Technically, a lollipop route but, really, it’s just a big loop.
Hiking Trail Description
I’ve hiked Sugarloaf from Roaring Kill in both directions: clockwise and counterclockwise. Purely as a matter of personal preference, this is my favorite route for the mountain. A counterclockwise route has the dual benefits of using Mink Hollow as a pleasant warm-up before the difficult climb up the western side of the mountain, and then of saving the beautiful hike through Pecoy Notch and Dibbles Quarry for the final part of the hike.
My thinking is that it’s both safer to climb the difficult side first, when one’s legs are fresh, and more rewarding at the end of the hike to walk through exceptional Catskills beauty.
Anyway, those are my two cents.
This route is not recommended for winter hikes. Once the snow and ice hits, the west side of Sugarloaf is known as “Suicide Mountain”. Sugarloaf’s western flank is one of the few places in the Catskills where full winter mountaineering kit — crampons, ice-axes, even rope — is recommended, along with the appropriate skills and experience.
In the warmer months, however, this route takes you through some of the most rugged, challenging and beautiful parts of the Devil’s Path: there are streams, rock chasms, boreal forest, mud, rugged climbs, split boulders, and several lookouts with great views.
Roaring Kill Trailhead & First Junction
Roaring Kill is a dirt road (unplowed in winter) between Mink Hollow Road and Dale Lane on the north side of Sugarloaf. It’s the same trailhead you’ll use to climb the very difficult west side of Twin Mountain from Pecoy Notch. The lot is small and fills up quickly on weekend mornings.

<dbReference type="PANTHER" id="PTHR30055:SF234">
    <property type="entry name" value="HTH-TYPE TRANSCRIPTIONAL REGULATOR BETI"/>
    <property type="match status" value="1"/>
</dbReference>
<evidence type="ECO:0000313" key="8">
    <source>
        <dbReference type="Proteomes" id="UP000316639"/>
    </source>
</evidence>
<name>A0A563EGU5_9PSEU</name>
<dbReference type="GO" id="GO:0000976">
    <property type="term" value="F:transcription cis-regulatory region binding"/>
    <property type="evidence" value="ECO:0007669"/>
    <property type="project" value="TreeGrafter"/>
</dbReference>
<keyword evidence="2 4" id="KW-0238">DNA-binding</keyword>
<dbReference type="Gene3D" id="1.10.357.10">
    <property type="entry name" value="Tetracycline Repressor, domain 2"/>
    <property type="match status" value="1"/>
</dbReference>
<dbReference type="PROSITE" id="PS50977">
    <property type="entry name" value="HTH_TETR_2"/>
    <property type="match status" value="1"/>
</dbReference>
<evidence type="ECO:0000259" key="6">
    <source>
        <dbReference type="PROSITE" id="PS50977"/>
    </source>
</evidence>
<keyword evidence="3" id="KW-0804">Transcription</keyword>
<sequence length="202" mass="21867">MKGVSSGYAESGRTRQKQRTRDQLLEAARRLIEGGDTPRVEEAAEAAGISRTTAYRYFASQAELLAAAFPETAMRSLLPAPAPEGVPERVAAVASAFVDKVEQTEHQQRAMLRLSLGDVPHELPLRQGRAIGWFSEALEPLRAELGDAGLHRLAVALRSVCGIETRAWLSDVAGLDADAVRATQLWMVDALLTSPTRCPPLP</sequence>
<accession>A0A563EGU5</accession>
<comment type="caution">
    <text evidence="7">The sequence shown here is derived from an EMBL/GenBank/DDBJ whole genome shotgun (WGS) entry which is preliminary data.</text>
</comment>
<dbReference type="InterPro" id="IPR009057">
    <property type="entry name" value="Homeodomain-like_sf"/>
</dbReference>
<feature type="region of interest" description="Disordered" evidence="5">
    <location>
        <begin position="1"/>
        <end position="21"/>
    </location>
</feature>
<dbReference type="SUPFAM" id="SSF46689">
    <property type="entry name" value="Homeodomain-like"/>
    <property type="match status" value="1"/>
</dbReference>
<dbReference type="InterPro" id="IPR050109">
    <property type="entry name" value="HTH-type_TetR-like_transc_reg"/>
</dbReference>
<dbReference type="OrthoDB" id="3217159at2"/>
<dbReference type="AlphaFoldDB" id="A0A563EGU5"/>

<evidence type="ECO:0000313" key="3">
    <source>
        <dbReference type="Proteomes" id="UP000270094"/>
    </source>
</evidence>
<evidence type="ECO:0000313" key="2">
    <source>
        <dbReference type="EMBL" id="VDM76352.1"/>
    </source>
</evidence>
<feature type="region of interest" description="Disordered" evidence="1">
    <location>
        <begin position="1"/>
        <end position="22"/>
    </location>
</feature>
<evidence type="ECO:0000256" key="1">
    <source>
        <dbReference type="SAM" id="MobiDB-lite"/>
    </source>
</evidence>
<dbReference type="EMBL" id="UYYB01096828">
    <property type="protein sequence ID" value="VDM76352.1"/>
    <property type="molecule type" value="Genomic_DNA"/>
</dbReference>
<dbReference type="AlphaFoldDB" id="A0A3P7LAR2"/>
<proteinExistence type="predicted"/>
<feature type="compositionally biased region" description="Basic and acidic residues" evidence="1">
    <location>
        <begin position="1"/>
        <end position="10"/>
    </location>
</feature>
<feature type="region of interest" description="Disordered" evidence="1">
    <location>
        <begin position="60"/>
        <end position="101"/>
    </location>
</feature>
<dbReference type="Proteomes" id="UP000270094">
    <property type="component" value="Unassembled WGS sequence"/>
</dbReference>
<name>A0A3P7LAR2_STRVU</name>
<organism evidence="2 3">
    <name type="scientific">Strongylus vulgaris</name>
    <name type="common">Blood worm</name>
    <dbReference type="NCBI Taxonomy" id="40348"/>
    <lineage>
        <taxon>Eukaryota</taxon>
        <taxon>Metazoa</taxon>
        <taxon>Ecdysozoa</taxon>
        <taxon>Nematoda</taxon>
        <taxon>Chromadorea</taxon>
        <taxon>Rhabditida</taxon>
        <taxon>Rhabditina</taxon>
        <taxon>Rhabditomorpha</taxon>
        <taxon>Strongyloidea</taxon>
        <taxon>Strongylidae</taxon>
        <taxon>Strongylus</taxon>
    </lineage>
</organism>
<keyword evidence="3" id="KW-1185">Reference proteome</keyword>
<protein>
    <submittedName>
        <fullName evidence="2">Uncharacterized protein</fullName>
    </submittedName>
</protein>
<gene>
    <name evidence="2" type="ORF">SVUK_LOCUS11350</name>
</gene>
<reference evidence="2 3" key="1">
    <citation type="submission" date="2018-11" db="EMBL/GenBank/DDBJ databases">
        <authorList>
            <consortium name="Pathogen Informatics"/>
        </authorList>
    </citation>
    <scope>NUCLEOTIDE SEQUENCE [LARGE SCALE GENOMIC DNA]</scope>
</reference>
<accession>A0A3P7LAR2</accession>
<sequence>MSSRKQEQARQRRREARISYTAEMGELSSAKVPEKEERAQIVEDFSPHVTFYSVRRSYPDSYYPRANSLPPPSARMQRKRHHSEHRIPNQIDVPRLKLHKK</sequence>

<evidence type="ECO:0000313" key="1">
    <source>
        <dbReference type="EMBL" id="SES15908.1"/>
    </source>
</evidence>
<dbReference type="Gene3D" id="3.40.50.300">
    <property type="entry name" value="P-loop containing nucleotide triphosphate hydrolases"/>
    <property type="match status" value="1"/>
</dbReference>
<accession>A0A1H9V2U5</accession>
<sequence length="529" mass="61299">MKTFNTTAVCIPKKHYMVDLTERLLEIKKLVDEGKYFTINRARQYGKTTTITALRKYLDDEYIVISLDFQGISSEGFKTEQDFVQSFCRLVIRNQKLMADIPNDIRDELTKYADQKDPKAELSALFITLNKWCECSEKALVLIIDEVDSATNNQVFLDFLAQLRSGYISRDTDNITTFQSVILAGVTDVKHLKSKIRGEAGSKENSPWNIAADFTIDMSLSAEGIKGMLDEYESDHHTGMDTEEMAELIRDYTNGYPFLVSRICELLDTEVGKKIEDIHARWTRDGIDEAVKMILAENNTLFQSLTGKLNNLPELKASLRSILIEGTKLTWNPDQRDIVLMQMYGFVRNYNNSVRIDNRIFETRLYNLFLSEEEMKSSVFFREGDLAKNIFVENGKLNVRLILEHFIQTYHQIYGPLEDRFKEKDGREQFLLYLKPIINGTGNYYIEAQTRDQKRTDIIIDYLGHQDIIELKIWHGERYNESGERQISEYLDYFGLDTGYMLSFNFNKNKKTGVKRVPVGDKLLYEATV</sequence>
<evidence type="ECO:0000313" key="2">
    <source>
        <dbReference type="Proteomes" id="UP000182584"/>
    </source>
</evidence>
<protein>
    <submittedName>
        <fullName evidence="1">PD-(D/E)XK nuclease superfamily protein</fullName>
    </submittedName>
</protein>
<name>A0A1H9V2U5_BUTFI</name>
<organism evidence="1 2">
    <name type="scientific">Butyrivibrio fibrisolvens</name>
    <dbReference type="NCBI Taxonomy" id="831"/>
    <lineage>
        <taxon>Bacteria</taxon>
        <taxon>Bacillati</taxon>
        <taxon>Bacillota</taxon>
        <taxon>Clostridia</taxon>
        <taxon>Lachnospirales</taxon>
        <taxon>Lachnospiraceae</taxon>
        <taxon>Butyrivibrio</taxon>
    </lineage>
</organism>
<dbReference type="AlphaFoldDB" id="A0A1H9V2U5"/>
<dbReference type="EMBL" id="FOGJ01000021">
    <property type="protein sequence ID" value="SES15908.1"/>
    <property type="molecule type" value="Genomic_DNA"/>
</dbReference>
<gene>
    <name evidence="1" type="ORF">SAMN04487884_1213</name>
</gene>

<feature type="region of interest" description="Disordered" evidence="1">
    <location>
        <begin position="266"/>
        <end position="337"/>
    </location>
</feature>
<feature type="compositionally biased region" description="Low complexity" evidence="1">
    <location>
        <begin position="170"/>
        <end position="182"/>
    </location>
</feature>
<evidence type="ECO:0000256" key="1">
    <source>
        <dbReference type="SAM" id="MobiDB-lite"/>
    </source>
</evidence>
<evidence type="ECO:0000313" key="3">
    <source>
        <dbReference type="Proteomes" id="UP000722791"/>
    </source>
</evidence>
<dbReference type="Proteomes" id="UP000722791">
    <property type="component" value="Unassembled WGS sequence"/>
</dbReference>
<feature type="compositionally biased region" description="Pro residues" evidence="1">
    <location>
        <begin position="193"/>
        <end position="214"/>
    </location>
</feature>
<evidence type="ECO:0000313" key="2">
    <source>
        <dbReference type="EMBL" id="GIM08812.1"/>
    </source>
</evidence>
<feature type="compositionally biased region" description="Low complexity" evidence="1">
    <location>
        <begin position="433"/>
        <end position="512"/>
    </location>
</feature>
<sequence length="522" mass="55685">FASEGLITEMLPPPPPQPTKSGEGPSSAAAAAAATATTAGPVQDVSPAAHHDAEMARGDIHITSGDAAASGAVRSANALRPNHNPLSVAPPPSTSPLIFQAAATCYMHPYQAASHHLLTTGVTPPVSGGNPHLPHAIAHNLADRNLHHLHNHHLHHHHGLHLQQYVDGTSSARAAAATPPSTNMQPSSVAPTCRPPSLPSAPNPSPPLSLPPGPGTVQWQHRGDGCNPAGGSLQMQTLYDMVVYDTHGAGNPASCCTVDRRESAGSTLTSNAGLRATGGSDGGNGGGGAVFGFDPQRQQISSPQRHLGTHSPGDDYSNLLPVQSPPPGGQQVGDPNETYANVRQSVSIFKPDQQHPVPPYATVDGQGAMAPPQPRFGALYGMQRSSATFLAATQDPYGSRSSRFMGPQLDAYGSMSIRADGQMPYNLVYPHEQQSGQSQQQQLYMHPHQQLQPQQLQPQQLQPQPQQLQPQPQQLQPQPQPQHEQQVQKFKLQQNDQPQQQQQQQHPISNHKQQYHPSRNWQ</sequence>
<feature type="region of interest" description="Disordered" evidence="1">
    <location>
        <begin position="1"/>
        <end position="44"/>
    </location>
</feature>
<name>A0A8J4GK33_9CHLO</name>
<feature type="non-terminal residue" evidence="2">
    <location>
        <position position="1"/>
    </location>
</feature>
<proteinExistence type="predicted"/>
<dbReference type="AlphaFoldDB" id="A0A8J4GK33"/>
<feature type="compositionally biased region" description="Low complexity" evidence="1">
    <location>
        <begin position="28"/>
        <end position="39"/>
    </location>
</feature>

Sign in at the register which is a little way past the information board. After ¼ mile of easy woodsy hiking, you’ll come to the first junction.
Turn west/right, here, and begin your hike through Mink Hollow.
Around 2300’ the trail takes a sharp left and runs between two small but beautiful bluestone quarry walls.
Mink Hollow is a mix of beautiful woods, easy hiking, with a few rugged/rocky sections…
At 2700’, at a hairpin turn, a short spur leads down to a small viewing ledge. From this rock outcropping, you can see the eastern side of Plateau Mountain.
Return to the trail, and take the left side of the fork to carry on — otherwise, you’ll start heading back to your car.
Form here, the trail descends about 50 ft before turning south/left along a fairly level section until you get to this cute stream crossing. This stream is Roaring Kill, which has its source a little higher up on the mountain.
You’ll soon come to a junction. A short trail section leads west/right to Mink Hollow proper where there’s a lean-to and lots of flat terrain suitable for camping. (The col between Sugarloaf and Plateau is huge.)
Turn east/left and begin heading up the most difficult part of this hike. It’s about a mile to the summit and, with almost 1200’ of elevation gain over extremely rugged trail, you will definitely feel it. Take your time. This is a good spot for a few M&Ms.
Immediately, the difficulty ramps up. It’s so much fun. This whole section of trail — from Mink Hollow over the summit to Pecoy Notch — is just wonderful.
Just below 2800’, you’ll get to pass through this sweet rock channel. Watch your head.